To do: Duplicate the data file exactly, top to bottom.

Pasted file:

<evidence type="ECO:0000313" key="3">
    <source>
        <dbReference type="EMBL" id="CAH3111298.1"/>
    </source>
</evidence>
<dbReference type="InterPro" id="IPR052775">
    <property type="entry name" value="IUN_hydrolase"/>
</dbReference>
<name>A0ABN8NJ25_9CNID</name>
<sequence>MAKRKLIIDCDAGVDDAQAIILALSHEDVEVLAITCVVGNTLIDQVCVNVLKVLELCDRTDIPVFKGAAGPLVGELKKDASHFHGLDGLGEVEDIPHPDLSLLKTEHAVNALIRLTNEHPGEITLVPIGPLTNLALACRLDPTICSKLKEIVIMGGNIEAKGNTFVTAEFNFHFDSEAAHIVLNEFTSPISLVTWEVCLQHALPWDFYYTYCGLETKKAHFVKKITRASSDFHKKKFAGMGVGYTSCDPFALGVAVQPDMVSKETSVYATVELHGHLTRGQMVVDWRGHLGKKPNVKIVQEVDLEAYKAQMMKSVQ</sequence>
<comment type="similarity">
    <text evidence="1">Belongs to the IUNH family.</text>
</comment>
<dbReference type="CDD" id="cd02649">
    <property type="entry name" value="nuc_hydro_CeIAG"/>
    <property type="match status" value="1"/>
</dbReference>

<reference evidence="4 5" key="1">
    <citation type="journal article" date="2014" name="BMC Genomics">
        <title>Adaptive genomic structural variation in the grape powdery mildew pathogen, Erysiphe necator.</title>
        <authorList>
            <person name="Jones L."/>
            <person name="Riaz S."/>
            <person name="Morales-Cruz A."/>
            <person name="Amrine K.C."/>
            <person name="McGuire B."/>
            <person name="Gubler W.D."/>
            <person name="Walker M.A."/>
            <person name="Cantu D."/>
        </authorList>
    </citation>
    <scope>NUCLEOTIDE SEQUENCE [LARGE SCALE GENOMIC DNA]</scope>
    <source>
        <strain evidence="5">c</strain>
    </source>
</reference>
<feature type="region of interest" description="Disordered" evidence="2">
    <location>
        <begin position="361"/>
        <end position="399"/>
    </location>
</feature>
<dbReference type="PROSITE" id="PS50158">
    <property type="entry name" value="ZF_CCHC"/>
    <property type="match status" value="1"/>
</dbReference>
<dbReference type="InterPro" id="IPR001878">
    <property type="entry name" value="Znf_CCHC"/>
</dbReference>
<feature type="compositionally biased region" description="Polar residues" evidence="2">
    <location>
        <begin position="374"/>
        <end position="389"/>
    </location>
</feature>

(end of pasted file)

<evidence type="ECO:0000313" key="3">
    <source>
        <dbReference type="EMBL" id="CAH3111298.1"/>
    </source>
</evidence>
<dbReference type="InterPro" id="IPR052775">
    <property type="entry name" value="IUN_hydrolase"/>
</dbReference>
<name>A0ABN8NJ25_9CNID</name>
<sequence>MAKRKLIIDCDAGVDDAQAIILALSHEDVEVLAITCVVGNTLIDQVCVNVLKVLELCDRTDIPVFKGAAGPLVGELKKDASHFHGLDGLGEVEDIPHPDLSLLKTEHAVNALIRLTNEHPGEITLVPIGPLTNLALACRLDPTICSKLKEIVIMGGNIEAKGNTFVTAEFNFHFDSEAAHIVLNEFTSPISLVTWEVCLQHALPWDFYYTYCGLETKKAHFVKKITRASSDFHKKKFAGMGVGYTSCDPFALGVAVQPDMVSKETSVYATVELHGHLTRGQMVVDWRGHLGKKPNVKIVQEVDLEAYKAQMMKSVQ</sequence>
<comment type="similarity">
    <text evidence="1">Belongs to the IUNH family.</text>
</comment>
<dbReference type="CDD" id="cd02649">
    <property type="entry name" value="nuc_hydro_CeIAG"/>
    <property type="match status" value="1"/>
</dbReference>

<reference evidence="4 5" key="1">
    <citation type="journal article" date="2014" name="BMC Genomics">
        <title>Adaptive genomic structural variation in the grape powdery mildew pathogen, Erysiphe necator.</title>
        <authorList>
            <person name="Jones L."/>
            <person name="Riaz S."/>
            <person name="Morales-Cruz A."/>
            <person name="Amrine K.C."/>
            <person name="McGuire B."/>
            <person name="Gubler W.D."/>
            <person name="Walker M.A."/>
            <person name="Cantu D."/>
        </authorList>
    </citation>
    <scope>NUCLEOTIDE SEQUENCE [LARGE SCALE GENOMIC DNA]</scope>
    <source>
        <strain evidence="5">c</strain>
    </source>
</reference>
<feature type="region of interest" description="Disordered" evidence="2">
    <location>
        <begin position="361"/>
        <end position="399"/>
    </location>
</feature>
<dbReference type="PROSITE" id="PS50158">
    <property type="entry name" value="ZF_CCHC"/>
    <property type="match status" value="1"/>
</dbReference>
<dbReference type="InterPro" id="IPR001878">
    <property type="entry name" value="Znf_CCHC"/>
</dbReference>
<feature type="compositionally biased region" description="Polar residues" evidence="2">
    <location>
        <begin position="374"/>
        <end position="389"/>
    </location>
</feature>